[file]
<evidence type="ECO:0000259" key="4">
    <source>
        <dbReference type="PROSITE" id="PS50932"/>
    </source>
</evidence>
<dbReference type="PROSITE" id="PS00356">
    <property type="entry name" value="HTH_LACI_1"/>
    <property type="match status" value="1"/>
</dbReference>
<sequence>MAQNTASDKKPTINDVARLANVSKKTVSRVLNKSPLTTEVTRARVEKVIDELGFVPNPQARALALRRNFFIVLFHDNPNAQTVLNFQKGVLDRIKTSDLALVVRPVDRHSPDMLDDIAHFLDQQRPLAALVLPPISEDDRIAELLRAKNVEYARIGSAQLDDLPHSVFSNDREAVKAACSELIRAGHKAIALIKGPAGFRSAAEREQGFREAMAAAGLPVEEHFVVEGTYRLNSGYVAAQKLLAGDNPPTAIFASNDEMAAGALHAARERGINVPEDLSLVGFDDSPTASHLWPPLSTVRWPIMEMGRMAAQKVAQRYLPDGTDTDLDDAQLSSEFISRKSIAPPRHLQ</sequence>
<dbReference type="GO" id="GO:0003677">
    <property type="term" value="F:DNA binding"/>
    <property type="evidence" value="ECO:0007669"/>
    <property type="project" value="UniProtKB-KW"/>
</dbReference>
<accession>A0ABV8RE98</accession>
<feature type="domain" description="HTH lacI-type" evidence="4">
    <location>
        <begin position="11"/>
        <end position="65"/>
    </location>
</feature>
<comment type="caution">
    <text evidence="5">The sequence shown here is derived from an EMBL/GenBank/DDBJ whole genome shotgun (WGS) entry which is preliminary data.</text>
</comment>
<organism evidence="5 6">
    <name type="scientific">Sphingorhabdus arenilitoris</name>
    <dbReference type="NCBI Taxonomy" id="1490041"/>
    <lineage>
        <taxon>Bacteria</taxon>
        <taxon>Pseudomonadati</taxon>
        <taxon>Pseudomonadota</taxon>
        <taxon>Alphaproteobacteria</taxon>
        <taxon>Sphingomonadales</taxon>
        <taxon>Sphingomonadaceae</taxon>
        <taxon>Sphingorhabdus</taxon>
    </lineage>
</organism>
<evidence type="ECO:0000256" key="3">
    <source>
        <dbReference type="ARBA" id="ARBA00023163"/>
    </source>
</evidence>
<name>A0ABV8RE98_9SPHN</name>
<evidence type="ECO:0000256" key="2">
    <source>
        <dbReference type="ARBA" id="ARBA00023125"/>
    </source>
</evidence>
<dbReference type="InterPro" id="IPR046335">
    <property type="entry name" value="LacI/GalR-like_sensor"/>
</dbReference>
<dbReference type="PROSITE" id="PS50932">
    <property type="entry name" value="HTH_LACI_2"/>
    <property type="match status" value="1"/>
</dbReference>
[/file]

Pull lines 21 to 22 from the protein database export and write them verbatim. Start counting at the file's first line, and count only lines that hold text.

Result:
    </location>
</feature>